There are quite a few depression triggers that are well known, for example; grief, unemployment, financial issues and trauma are just a few. However if you are not experiencing any of these and are feeling depression without reason, it can be very difficult to pinpoint the specific cause. The truth of that matter is that perhaps there is not a concrete reason why you are feeling this way.
If however you are feeling depression without reason, here are a few causes that are little-known and should be taken into consideration:
1. Summer Weather
Commonly associated with winter blues, seasonal effective disorder (SAD) and winter blues affects around five percent of all Australians. However one percent out of that five is struck by this form of depression during the summer. Warm weather depression takes place when the human body experiences a delay while adjusting to the new season. Instead of greeting the morning and enjoying the dawn, the body has a difficult time becoming adjusted. Research shows that this could be due to imbalances in the hormone melatonin and in the brain chemistry.
For a long time now, although a chicken or egg sort of scenario, smoking has been linked to depression, meaning that those who are prone to depression are more likely to take up smoking. However, nicotine is not to have an effect on the brain’s neurotransmitter activity, causing higher levels of serotonin and dopamine, coincidentally this is also the mechanism of action found in antidepressant drugs.
This may very well explain the high addictive nature of this drug, the extreme mood swings associated with withdrawal and well as the reason why there is an association with depression and smoking cessation. You could help to balance the chemicals in your brain by avoiding cigarettes and remaining smoke free.
3. Thyroid Disease
The butterfly shaped gland in the neck is called the thyroid and when not enough thyroid hormone is produced by the thyroid, it is known as hypothyroidism, one of the symptoms of hypothyroidism is depression. This is a multifunctional hormone; however one of the main tasks it performs is acting as a neurotransmitter and regulating the levels of serotonin. If you are experiencing any new symptoms of depression, especially if they are accompanied with constipation, cold sensitivity, and fatigue, it may help to get a thyroid test done. You can treat hypothyroidism with medications.
4. Poor Sleeping Habits
It is not new news that being deprived of sleep can cause irritability; it can however also increase the risk of depression. A study performed in 2007 found that when participants who were healthy had been deprived of sleep, after viewing images that were upsetting, they experienced greater brain activity than the participants who were well rested, one of the study authors noted that this is similar to the reaction that a patient who is depressed will have. If you lack sleep, your brain does not have time to replenish its cells, this leads to the brain not functioning as well and is one of the many things that could occur because of this is depression.
5. An Overload of Social Media and Internet
Do you spend a lot of time on social networking sites or in chat rooms? Various studies have suggested that, particularly with preteens and teens, this can be associated with depression. Real life human interaction may be a struggle for Internet addicts and the may lack in companionship, this could also cause an unrealistic view of the world. There are experts that actually call this “Facebook depression”.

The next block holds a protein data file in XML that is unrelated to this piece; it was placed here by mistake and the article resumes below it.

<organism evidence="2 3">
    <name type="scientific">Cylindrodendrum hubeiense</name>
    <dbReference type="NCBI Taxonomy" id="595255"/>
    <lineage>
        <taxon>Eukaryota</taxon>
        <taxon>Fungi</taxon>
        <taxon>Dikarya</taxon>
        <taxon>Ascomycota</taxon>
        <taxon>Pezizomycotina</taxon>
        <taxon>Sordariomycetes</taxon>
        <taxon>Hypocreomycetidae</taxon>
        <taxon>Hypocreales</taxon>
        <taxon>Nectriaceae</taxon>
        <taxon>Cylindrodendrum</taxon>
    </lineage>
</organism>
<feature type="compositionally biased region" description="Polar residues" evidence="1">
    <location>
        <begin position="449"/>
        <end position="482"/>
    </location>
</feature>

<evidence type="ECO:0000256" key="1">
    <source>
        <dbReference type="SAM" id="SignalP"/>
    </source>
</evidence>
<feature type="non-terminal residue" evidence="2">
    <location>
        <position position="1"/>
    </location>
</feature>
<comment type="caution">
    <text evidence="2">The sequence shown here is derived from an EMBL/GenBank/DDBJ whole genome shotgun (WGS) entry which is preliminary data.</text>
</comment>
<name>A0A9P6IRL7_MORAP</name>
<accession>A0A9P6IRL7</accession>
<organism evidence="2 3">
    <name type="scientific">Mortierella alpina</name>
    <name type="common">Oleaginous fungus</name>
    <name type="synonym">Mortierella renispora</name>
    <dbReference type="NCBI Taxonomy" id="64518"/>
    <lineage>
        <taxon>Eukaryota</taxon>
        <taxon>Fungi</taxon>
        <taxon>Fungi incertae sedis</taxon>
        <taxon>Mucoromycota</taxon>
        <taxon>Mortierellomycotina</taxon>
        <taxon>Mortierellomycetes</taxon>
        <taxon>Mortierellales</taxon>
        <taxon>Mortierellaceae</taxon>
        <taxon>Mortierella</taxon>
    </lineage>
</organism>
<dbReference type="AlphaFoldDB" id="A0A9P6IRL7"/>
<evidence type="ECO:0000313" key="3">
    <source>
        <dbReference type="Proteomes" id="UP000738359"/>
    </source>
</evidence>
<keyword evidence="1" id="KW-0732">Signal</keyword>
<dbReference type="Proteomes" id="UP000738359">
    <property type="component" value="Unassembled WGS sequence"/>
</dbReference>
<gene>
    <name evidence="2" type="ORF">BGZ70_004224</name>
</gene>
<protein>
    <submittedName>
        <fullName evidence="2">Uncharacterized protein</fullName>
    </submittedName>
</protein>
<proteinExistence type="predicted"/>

A study conducted in 2010 found around 1.2% of people between the ages of sixteen and fifty one spend ample amounts of time online, they also have higher rates of moderate to severe depression. That being said, researchers did note that it is unclear if an overuse of Internet can lead to depression or if depressed individuals are more likely to spend a lot of time on the internet.
6. Where you Live
The debate of whether city or country life is better is an endless one. However research has shown that those who live in an urban setting have a 38% higher rate of suffering from mood disorders when compared to those living in rural regions. A journal of Nature study conducted in 2011 explains why this is true; those who live in the city have higher levels of activity in the area of the brain that regulates stress levels. Higher stress levels can lead to other mental health disorders.
7. Lack of Fish in the Diet
There may be an association between a low intake of omega-3 fatty acids that are found in salmon and a higher risk of depression. A Finnish study conducted 2004 found an association between low intake of fish and depression in women, however not in men. Neurotransmitters like serotonin are regulated by these fatty acids which could explain this connection.
8. Poor Relationships Between Siblings
Although any kind of unhappy relationship can trigger depression, a study conducted in 2007 by the American Journal of Psychiatry found that men who before the age of twenty did not get along with their siblings were more likely to suffer from depression later in life when compared with those who did. In fact relationship stress can be a significant factor in developing depression.
So if you are feeling depression without reason, consider the above mentioned scenarios and see if any of them could possibly apply. It is important that if they do, you seek immediate professional help so that what you are experiencing does not get worse.